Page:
‘I’ll leave you alone to get dressed. They’re quite stretchy; most of them should fit you. Try not to think about it too much. Like I said, the suit will pick you.’
The door clicks behind her. The bed is just a mattress on the floor. The sheets are crumpled on both sides. Maybe she’s the kind of expansive sleeper that throws herself over the whole bed. Maybe her biker boyfriend is hiding in the wardrobe. A photo of an older woman with dyed hair and a tired smile is stuck to the wall next to the mirror. She has been cut out of a larger photo and a disembodied arm lies across her shoulders. I lean in for a closer look when the sound of furniture scraping in the next room startles me.
The suits come in a variety of shades of pink and brown. They cover the whole body and end at the neck, wrist and ankle. They have nipples and pubic hair and genitalia. One suit has a scar across the belly; another has a huge padded bum. I choose a pink suit, male, with bright orange pubic hair. It’s her colouring, not mine. The suit is tight around my shoulders and baggy at the knees. I shuffle back to the lounge room, my arms hanging by my sides. As if it isn’t difficult enough already.
Not-Rebecca has twisted her hair into a bun and wears a pair of glasses. The armchair has been pushed aside, leaving a blank expanse of wall.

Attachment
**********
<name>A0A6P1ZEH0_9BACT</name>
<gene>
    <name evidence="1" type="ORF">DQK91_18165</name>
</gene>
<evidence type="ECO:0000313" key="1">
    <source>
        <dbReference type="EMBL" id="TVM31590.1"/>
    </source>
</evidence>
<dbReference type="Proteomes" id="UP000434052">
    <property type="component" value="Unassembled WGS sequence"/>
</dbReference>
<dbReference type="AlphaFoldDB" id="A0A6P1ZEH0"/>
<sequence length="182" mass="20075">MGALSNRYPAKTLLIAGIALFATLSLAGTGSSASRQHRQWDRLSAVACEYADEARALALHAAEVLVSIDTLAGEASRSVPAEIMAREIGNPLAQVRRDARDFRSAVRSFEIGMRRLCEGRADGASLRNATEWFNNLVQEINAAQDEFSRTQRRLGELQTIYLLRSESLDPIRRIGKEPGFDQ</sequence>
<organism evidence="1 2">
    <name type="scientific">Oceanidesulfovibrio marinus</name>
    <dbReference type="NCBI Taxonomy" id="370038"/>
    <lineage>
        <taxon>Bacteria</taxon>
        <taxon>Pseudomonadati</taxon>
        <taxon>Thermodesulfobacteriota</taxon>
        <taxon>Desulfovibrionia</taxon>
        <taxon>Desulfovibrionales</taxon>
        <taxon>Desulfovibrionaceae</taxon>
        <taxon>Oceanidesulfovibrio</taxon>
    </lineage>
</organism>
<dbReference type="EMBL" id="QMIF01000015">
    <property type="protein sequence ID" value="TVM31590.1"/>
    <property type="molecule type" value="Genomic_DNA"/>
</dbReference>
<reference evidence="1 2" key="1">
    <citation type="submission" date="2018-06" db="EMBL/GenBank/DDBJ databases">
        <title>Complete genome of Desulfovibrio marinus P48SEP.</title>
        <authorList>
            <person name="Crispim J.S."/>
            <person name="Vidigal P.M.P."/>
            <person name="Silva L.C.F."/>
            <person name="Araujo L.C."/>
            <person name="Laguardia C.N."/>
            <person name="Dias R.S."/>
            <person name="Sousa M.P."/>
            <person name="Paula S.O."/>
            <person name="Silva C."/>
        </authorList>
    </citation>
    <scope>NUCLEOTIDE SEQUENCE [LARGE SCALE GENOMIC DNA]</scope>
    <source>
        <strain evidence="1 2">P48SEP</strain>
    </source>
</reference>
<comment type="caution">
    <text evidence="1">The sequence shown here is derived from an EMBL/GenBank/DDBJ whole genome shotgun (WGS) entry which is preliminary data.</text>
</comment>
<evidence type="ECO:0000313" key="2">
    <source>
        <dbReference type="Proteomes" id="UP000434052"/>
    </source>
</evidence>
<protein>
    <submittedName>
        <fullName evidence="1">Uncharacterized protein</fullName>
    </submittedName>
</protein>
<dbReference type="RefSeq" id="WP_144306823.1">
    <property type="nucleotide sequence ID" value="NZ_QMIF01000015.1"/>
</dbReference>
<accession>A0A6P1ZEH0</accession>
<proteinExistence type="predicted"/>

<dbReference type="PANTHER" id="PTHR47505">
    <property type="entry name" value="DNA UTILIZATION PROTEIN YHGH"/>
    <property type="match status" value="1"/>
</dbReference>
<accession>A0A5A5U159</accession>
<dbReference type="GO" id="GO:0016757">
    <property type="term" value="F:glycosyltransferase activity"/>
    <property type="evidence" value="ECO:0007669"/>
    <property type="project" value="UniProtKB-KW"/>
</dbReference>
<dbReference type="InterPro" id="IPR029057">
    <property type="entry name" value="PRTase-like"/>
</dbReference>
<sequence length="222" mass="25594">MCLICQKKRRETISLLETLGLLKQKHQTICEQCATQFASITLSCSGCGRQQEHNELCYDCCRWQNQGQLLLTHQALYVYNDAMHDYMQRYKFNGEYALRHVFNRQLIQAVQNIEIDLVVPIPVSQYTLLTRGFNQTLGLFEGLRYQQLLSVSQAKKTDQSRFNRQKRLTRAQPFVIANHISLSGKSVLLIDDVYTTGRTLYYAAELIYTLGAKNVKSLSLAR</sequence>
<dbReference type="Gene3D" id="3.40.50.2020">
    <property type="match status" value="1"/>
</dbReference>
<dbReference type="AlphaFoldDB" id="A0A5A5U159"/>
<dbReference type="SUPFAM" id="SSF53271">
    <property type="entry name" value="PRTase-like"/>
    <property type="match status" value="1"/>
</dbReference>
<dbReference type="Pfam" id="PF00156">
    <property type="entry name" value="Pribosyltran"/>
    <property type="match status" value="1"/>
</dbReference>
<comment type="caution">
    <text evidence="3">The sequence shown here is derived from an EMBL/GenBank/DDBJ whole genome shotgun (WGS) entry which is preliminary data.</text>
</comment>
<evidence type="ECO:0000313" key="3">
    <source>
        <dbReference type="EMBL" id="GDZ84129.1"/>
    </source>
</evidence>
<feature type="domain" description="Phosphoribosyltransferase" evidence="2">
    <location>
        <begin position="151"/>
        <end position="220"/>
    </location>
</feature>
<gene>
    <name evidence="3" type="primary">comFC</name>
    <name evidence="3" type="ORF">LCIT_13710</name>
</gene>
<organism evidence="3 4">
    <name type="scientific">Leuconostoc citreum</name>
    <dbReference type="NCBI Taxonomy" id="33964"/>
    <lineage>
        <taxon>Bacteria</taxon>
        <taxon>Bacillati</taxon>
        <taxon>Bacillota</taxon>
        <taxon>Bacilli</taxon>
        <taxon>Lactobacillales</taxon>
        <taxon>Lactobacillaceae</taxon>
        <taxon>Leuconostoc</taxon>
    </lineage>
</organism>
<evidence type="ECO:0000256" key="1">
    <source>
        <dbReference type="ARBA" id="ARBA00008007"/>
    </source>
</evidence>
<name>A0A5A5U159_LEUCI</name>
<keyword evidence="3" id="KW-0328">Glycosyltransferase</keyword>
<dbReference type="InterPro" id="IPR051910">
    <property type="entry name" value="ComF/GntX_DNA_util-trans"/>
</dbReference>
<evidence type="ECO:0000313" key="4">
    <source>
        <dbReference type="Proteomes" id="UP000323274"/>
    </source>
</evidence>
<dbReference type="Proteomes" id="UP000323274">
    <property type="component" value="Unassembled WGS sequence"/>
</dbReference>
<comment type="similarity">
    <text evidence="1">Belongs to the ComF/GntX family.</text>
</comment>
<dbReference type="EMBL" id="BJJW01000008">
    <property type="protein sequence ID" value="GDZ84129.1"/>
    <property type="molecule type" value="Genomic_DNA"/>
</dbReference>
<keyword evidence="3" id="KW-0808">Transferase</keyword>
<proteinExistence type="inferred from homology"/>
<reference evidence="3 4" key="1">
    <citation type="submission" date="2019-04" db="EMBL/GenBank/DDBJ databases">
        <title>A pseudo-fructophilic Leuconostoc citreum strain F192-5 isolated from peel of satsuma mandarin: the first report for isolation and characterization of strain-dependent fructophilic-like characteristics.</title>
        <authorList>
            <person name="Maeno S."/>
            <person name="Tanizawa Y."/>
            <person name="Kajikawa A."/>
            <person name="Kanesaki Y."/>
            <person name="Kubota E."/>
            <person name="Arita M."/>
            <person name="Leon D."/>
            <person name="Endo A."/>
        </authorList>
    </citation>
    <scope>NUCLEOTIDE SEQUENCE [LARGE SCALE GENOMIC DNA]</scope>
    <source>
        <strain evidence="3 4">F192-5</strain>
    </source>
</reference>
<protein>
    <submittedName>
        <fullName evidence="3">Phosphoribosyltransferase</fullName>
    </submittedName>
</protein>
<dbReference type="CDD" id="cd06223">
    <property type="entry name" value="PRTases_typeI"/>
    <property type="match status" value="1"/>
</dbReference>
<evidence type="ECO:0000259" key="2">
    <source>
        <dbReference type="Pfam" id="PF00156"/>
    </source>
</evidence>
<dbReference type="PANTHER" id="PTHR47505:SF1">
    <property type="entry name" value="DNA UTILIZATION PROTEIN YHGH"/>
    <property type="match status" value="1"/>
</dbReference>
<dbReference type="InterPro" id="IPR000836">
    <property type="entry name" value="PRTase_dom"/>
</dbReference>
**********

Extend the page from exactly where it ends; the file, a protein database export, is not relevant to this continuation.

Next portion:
‘Here’s how I usually work. I take Polaroids of the subject in their chosen suit. I sit on it for a few days and then I decide where I’ll take the photo.’
‘You don’t take them here?’
‘No, I usually photograph my subjects in natural settings. Look.’
I glance at the pile of photos spread out on the coffee table. Some of the faces in them are shy, others defiant. They have been shot at train stations, in libraries, on crowded streets.
‘I’m not going anywhere in this!’ I gesture helplessly with my legof-ham arms.
Not-Rebecca casts me a no-nonsense look. ‘Stand over there please, against the wall.’
‘This is embarrassing.’ I shuffle into place. Her bossiness and the glasses are lending a distinct sexy schoolteacher air to the proceedings. I start to plan what to do in the event of an erection.